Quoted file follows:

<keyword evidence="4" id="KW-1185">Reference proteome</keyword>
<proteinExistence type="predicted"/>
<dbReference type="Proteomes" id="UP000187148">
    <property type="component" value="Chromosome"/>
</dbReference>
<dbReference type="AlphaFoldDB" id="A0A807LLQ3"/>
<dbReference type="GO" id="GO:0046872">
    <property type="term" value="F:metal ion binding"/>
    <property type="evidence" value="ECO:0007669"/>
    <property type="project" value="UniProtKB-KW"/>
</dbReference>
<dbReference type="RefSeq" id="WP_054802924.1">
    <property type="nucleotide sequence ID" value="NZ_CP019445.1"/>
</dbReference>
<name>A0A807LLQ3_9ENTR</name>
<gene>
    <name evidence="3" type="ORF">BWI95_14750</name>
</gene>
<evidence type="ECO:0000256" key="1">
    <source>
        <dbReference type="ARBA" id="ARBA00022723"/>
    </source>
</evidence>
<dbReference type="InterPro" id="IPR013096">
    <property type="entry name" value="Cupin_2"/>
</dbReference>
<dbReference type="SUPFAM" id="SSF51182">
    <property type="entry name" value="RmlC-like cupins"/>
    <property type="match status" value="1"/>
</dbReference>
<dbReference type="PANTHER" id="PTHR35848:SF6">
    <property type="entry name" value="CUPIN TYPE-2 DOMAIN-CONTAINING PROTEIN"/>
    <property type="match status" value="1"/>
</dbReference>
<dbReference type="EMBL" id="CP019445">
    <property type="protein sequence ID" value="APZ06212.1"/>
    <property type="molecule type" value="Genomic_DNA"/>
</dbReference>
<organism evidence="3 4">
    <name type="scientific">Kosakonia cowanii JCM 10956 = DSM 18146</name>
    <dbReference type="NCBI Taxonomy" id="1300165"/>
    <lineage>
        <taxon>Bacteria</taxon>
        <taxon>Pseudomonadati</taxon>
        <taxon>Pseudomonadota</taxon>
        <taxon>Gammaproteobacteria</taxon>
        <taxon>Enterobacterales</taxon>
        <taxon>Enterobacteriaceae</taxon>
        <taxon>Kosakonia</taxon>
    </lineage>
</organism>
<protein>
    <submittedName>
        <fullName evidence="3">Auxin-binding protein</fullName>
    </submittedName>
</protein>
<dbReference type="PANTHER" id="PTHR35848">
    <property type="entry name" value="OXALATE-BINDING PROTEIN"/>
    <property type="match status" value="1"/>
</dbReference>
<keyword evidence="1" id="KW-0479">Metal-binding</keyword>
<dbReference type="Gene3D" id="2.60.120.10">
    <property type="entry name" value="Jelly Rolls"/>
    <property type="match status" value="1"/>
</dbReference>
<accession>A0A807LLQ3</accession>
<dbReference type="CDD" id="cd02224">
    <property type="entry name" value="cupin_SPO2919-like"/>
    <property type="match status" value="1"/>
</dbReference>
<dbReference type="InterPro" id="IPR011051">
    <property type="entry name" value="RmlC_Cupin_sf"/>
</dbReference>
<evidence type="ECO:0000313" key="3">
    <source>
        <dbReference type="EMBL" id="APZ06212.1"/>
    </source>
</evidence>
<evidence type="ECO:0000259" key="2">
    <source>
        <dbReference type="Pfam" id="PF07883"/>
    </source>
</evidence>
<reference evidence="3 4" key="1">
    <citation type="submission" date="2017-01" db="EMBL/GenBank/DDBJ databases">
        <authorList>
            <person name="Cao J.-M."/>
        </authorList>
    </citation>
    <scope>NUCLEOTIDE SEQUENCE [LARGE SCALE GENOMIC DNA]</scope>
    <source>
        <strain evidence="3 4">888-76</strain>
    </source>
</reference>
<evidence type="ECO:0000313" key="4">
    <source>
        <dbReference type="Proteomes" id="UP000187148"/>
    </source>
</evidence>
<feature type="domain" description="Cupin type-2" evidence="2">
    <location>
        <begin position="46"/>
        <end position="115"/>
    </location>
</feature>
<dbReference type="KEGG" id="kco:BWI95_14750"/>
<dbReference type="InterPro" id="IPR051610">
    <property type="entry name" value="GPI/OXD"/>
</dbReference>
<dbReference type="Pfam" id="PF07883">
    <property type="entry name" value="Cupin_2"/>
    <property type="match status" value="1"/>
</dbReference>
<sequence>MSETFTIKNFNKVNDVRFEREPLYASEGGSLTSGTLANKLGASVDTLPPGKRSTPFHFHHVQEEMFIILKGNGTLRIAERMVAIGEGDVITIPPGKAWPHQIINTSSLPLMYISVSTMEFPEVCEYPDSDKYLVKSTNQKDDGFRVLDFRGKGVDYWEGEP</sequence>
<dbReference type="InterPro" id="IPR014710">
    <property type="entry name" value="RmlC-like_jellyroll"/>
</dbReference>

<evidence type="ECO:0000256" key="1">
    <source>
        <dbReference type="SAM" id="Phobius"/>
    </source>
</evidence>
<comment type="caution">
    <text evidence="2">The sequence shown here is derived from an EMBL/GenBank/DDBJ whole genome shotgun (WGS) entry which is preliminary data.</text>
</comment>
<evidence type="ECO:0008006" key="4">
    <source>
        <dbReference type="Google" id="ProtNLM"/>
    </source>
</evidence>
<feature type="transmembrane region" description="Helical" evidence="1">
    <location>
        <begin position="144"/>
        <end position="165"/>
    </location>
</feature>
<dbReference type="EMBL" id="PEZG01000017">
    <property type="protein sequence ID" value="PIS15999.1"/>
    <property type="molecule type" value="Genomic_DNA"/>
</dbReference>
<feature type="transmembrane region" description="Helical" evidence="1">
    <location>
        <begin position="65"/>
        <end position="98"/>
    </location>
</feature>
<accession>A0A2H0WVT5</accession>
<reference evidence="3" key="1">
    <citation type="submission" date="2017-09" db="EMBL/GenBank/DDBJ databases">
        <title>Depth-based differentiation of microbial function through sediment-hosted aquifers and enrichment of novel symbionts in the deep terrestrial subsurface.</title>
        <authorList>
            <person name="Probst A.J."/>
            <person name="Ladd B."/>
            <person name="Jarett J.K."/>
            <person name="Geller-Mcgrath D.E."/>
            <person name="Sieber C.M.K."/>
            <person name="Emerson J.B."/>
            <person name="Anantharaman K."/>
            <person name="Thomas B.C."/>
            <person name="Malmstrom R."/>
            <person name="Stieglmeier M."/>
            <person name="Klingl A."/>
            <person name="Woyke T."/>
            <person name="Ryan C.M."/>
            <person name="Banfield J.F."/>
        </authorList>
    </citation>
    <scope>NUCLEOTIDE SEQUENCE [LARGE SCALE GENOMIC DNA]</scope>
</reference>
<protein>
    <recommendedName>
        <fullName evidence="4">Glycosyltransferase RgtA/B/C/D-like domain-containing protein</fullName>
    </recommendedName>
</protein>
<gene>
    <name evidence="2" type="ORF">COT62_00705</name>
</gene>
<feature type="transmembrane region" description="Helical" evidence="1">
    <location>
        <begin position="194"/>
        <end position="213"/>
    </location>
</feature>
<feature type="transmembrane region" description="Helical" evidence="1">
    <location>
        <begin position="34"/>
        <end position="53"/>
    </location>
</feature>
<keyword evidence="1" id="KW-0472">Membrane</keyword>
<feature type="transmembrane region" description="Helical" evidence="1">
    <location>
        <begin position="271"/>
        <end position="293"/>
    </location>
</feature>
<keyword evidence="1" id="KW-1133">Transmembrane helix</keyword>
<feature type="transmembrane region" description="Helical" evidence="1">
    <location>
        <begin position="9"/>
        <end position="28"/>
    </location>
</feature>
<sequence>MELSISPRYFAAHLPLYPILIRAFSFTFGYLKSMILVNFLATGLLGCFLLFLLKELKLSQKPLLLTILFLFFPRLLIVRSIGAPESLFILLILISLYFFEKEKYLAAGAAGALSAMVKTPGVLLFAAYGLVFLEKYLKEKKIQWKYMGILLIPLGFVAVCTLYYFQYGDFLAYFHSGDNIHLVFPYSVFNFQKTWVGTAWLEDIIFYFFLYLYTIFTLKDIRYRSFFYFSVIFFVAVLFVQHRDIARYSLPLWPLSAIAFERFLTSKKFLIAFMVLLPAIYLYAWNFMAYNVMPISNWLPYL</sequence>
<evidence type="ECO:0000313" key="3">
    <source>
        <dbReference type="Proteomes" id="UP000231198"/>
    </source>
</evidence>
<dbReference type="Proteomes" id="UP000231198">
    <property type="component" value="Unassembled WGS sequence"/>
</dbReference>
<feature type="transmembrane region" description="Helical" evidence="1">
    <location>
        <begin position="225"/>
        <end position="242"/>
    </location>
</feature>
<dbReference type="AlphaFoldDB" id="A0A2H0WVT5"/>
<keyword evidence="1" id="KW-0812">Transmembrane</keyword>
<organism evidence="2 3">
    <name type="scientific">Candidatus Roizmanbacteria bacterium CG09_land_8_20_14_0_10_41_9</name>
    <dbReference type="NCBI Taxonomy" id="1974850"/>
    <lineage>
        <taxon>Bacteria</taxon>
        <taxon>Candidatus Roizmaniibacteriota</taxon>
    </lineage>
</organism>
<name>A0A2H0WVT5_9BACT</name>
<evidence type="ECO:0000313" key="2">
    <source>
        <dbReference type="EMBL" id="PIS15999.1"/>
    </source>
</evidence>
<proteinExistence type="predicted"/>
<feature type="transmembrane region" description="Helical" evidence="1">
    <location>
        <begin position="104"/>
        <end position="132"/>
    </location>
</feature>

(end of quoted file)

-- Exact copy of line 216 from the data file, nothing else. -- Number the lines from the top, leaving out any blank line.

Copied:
        <end position="242"/>